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Vol. 13, No. 3, 2007
Issue release date: June 2007
Section title: Research Report
Eur Addict Res 2007;13:144–147
(DOI:10.1159/000101550)

Pathways into Receiving a Prescription for Diamorphine (Heroin) for the Treatment of Opiate Dependence in the United Kingdom

Metrebian N. · Mott J. · Carnwath Z. · Carnwath T. · Stimson G.V. · Sell L.
aCentre for Research on Drugs and Health Behaviour, Imperial College London, London, bTrafford Substance Misuse Service, Trafford NHS Trust, Manchester, and cDrugs North West, Mental Health Services of Salford NHS Trust, Manchester, UK

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Article / Publication Details

First-Page Preview
Abstract of Research Report

Received: 2/8/2006
Accepted: 6/22/2006
Published online: 6/18/2007

Number of Print Pages: 4
Number of Figures: 0
Number of Tables: 2

ISSN: 1022-6877 (Print)
eISSN: 1421-9891 (Online)

For additional information: http://www.karger.com/EAR

Abstract

In the UK, few doctors prescribe diamorphine for the treatment of opiate dependence to a small number of patients. A retrospective case note review of patients receiving diamorphine in 2000 was conducted in the UK to determine how and why these patients came to receive a prescription for diamorphine. Patient eligibility criteria were examined together with doctors’ stated reasons for initiating a diamorphine (heroin) prescription. Two hundred and ten sets of patients’ case notes were reviewed at 27 of the 42 (64%) drug clinics in England and Wales where diamorphine was prescribed by the doctor. There appeared to be a general consensus among the few doctors who had prescribed diamorphine that it was a treatment of last resort, for those with long histories of heroin use and injecting, and those who had not responded sufficiently well to previous other treatments. However, there was also a small number of patients initiated on diamorphine without ever having previously received opiate treatments and some because they were experiencing problems injecting methadone. This reflects the UK history of the individual doctor’s clinical autonomy in deciding when diamorphine is appropriate and the previous lack of nationally agreed patient eligibility criteria.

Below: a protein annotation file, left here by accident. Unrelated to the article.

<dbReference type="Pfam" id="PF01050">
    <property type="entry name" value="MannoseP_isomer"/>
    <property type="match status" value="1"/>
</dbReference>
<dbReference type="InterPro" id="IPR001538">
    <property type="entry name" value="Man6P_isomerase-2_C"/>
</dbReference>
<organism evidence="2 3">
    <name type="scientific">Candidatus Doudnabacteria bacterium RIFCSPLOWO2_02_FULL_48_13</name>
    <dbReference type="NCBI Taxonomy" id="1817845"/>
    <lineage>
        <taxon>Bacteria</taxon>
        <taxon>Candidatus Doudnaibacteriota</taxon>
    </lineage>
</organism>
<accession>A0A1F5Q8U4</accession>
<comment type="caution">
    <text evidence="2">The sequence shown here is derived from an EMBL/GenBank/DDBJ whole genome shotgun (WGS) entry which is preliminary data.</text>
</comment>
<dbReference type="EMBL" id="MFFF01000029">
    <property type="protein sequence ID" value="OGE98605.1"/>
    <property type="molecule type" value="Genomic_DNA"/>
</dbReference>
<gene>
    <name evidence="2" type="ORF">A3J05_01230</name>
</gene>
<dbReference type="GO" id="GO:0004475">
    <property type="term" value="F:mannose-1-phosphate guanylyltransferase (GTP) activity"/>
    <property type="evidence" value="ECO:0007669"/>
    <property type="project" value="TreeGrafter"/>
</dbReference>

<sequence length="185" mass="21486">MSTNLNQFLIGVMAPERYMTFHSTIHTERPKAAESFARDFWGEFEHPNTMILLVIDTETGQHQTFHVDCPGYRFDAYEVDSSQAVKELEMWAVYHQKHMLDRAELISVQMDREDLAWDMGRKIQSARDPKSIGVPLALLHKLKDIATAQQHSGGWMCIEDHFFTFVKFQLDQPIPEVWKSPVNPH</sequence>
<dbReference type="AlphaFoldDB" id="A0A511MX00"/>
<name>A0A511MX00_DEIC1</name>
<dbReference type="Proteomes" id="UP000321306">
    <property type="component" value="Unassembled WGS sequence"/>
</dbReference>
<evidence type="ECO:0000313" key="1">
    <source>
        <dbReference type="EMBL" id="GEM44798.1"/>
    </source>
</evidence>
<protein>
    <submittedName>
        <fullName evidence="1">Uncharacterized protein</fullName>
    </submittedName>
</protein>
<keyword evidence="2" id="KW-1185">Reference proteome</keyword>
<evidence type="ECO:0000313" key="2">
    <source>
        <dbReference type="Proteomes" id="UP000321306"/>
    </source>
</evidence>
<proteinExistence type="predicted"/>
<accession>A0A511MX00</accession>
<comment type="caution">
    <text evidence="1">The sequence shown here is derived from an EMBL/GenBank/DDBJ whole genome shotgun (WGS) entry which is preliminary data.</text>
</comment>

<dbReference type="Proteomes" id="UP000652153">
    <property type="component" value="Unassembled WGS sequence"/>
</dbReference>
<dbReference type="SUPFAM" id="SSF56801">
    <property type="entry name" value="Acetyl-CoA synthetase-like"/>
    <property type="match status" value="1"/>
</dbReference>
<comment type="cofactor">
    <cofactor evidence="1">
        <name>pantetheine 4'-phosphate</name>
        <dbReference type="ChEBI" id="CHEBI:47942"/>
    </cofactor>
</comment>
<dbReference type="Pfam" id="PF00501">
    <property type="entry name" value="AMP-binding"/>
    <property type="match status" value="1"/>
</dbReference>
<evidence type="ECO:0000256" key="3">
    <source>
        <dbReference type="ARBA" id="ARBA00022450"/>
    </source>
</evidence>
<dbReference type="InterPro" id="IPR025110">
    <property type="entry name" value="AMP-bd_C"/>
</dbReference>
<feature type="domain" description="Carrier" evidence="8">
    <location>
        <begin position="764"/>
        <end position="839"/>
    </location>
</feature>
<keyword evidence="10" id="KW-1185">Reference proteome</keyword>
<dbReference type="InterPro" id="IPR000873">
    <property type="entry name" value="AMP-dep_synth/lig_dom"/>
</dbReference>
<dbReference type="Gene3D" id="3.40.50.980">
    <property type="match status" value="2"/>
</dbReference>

Author Contacts

Dr. Nicola Metrebian
National Addiction Centre, Institute of Psychiatry, Kings College London
4 Windsor Walk, Denmark Hill
London SE5 8AF (UK)
Tel. +44 20 7848 0359, E-Mail Nicola.Metrebian@iop.kcl.ac.uk

  

Article Information

Number of Print Pages : 4
Number of Figures : 0, Number of Tables : 2, Number of References : 11

  

Publication Details

European Addiction Research

Vol. 13, No. 3, Year 2007 (Cover Date: June 2007)

Journal Editor: Krausz, M. (Vancouver)
ISSN: 1022–6877 (print), 1421–9891 (Online)

For additional information: http://www.karger.com/EAR


Article / Publication Details

First-Page Preview
Abstract of Research Report

Received: 2/8/2006
Accepted: 6/22/2006
Published online: 6/18/2007

Number of Print Pages: 4
Number of Figures: 0
Number of Tables: 2

ISSN: 1022-6877 (Print)
eISSN: 1421-9891 (Online)

For additional information: http://www.karger.com/EAR


Copyright / Drug Dosage

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Drug Dosage: The authors and the publisher have exerted every effort to ensure that drug selection and dosage set forth in this text are in accord with current recommendations and practice at the time of publication. However, in view of ongoing research, changes in goverment regulations, and the constant flow of information relating to drug therapy and drug reactions, the reader is urged to check the package insert for each drug for any changes in indications and dosage and for added warnings and precautions. This is particularly important when the recommended agent is a new and/or infrequently employed drug.
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